The lure of Friday-night lights
The lights symbolize unity.
If you were to take a cross-country flight on any Friday evening in the fall, you would see them everywhere: in both small, rural towns and sprawling metropolises; up north, down south and on both coasts, in states both red and blue.
You would find the same setting in Hawaii that you’d find in Maine or Alaska or, of course, Texas.Friday night lights connect the dots. The three words represent something uniquely American – a tradition that resonates from coast to coast, and collectively unites these States.
Until this fall, however, it had been 16 years since that American tradition had a home in Aspen. In 1991, Aspen moved its varsity football games from the old Iselin field, once the site of the town dump, to the school district field below the middle school.
Under a makeshift setup of lights, the setting at Iselin had an offbeat charm. Baseball infield lights were coupled with tall light-stands in both right and left field to cast an uneven swath of illumination across the grid marks painted into the outfield turf. Certain portions of the field were too bright, while elsewhere chunks of turf were left in the dark.”Depending on which way you looked, you were going to get blinded or you couldn’t see anything,” said Dave Connaroe, a semi-retired teacher who was the athletics director at the high school until 1999. “It was really pretty funny. But they had to do it that way because you couldn’t have a pole in the middle of the baseball field.”Humorous, sure, but for a number of locals who enjoyed those Friday night games, it wasn’t funny when Aspen’s varsity football program ceased to exist after the 1994 season. The absence of night games was just one of many factors that led to the demise of a once-proud local tradition.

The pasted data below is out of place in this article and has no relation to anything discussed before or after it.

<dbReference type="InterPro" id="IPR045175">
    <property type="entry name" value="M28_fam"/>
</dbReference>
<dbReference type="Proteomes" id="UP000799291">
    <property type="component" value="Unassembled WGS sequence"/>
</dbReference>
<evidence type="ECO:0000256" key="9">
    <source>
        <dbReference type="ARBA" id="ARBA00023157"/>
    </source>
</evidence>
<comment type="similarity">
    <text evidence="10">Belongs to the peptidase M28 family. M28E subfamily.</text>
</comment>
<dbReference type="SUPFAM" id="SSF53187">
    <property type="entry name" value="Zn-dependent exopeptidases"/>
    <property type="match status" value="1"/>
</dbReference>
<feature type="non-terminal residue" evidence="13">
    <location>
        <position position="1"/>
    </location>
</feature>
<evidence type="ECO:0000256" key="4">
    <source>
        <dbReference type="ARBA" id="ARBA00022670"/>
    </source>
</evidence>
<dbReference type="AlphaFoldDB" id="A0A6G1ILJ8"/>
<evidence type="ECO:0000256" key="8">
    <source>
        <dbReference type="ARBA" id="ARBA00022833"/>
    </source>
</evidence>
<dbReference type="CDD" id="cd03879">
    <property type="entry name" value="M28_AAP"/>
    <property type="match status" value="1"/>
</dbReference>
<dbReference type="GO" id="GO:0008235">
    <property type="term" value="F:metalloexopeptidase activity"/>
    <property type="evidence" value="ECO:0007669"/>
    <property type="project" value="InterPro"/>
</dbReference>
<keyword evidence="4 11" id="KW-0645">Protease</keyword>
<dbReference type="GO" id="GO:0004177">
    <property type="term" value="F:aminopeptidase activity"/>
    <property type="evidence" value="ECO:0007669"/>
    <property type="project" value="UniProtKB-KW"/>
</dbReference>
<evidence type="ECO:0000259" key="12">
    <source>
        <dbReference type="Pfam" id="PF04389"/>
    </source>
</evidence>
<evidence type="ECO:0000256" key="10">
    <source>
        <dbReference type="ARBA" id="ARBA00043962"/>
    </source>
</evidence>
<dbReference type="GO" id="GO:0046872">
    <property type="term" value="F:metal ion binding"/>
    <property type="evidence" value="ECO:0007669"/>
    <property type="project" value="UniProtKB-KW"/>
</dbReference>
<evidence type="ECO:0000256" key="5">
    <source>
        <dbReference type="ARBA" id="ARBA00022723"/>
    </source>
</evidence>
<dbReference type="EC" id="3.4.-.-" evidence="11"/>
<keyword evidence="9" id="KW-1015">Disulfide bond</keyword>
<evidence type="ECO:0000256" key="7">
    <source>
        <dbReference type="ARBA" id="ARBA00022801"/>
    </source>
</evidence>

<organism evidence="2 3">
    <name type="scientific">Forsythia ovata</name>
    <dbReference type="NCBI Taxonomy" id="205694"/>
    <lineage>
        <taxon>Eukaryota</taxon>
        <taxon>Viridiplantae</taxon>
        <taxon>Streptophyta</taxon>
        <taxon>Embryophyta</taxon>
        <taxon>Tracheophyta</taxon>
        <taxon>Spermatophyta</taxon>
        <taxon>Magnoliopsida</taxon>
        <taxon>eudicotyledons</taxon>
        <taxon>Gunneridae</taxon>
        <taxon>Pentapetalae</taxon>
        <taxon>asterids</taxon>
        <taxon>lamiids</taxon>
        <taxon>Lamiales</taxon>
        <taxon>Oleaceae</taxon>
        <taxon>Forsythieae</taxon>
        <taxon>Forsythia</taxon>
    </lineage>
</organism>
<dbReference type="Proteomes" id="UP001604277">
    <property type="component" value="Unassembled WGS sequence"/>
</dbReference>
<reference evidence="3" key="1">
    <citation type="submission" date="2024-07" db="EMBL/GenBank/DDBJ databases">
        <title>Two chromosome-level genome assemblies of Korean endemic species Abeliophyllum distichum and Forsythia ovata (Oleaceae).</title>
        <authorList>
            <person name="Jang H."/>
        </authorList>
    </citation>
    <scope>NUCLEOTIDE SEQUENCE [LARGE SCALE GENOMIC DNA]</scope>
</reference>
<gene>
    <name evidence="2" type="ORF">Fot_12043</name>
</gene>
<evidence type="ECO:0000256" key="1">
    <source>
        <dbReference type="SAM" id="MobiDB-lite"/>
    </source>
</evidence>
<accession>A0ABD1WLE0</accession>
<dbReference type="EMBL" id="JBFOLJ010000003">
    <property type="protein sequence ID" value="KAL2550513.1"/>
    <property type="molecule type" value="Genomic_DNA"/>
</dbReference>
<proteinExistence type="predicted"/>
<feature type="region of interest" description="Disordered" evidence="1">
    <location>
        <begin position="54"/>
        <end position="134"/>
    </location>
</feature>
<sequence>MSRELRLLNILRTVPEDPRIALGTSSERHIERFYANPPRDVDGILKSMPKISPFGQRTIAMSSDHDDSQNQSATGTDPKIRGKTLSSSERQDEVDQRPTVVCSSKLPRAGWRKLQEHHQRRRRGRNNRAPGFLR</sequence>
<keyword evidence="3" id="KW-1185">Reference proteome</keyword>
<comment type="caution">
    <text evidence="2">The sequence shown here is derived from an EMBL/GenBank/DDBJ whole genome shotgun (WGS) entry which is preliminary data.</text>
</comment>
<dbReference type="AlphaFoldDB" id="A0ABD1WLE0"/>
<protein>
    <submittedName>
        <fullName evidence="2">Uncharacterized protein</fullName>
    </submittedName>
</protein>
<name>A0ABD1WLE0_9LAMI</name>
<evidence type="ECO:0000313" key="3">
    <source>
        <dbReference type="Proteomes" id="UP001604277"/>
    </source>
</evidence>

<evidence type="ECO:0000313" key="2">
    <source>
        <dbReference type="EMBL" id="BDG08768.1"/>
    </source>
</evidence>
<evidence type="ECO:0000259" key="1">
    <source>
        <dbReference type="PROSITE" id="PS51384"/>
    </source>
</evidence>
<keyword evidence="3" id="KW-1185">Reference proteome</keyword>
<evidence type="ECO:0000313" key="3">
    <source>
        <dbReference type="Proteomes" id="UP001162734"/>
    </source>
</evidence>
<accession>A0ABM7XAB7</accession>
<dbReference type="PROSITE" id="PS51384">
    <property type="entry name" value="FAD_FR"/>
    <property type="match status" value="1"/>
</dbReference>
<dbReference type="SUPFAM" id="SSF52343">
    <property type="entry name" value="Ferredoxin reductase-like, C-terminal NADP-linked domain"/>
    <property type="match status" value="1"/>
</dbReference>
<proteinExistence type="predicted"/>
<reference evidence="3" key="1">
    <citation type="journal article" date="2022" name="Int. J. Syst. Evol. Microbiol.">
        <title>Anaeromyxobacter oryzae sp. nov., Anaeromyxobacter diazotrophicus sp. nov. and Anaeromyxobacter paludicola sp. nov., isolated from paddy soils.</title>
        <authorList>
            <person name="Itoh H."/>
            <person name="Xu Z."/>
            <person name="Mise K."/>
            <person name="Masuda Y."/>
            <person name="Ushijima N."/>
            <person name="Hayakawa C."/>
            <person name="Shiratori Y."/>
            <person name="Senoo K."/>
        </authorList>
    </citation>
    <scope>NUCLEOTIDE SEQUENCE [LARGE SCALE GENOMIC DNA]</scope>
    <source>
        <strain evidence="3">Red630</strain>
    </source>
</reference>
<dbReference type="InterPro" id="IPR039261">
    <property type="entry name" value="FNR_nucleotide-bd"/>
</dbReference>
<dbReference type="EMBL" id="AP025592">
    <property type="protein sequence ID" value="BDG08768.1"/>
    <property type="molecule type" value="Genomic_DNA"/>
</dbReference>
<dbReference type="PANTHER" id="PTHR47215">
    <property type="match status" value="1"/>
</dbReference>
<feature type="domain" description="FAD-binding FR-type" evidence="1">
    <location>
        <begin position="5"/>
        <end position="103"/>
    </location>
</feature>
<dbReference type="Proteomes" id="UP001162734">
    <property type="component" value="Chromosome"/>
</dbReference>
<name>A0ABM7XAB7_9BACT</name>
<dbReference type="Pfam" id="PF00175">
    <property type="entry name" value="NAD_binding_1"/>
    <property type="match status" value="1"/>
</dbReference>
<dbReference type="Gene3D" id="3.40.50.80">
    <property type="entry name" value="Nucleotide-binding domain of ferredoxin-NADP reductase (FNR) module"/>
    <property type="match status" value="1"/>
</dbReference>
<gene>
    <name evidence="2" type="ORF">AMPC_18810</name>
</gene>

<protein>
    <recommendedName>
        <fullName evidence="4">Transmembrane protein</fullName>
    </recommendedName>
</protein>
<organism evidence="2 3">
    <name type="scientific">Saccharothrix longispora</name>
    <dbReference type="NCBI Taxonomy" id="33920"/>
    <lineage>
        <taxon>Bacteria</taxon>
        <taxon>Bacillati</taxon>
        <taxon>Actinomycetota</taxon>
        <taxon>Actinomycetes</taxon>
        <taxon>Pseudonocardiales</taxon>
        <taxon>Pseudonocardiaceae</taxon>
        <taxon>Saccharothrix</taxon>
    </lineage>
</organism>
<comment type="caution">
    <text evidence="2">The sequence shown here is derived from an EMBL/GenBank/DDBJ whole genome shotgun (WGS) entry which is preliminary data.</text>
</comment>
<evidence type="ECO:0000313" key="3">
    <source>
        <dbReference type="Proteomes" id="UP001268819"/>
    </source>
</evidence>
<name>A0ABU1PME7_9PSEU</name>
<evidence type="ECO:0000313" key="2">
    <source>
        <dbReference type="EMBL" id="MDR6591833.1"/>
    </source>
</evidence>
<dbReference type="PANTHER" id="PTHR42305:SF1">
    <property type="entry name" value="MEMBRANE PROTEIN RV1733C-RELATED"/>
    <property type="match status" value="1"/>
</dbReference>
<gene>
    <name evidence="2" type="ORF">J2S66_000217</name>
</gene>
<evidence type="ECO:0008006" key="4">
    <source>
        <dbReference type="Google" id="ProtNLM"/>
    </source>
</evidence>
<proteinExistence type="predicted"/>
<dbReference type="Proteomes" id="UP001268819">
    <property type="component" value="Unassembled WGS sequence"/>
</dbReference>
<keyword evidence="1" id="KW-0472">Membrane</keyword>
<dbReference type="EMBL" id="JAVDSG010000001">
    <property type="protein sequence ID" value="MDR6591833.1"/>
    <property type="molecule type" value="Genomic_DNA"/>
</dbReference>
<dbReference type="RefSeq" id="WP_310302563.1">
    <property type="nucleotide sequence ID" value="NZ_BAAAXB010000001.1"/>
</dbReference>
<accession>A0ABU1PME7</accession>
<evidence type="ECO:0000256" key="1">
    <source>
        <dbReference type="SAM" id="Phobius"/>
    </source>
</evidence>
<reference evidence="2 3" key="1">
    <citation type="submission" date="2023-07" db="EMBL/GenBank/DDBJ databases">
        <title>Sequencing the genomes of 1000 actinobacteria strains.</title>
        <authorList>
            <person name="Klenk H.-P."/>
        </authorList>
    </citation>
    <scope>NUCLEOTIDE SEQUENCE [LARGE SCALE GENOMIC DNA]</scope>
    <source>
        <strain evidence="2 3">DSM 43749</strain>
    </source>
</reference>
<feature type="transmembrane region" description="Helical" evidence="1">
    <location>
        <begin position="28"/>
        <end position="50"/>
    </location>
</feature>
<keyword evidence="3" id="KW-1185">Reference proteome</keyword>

There were those, however, who clung to the belief that high school football – under lights, no less – could again thrive in Aspen.Earlier this month, that dream became a reality when the reborn Skiers football team hosted Grand Valley under top-of-line $200,000 lights on its new $800,000 turf field. The funds for the lights came from private donations, while the artificial turf was paid for by the school district, the city and more private funding.Just like the old games at Iselin, the lights brought out fans in droves. A few hundred locals in red and black packed the sidelines to take in the sights and sounds of Friday night football.Down in Basalt, a similar scene unfolded. After playing home games at the middle school for the last several years, the Longhorns hosted a football game under their new lights at their newly re-sodded field next to the high school.
Just like the old games at Iselin, the lights brought out fans in droves. A few hundred locals in red and black packed the sidelines to take in the sights and sounds of Friday night football.Two weeks later, after both local teams dropped their first two games of the season, Basalt hosted Aspen on soggy Friday night. It was a festive scene – with the bleachers packed full of rabid students as well as a swarm of parents and other interested locals, nearly all of whom wore their team’s respective colors.
It was a scene that would have been instantly recognizable, even from miles away. It was just another Friday night football game in another small town, another dot on a huge map of lights. Nate Peterson’s e-mail address is firstname.lastname@example.org
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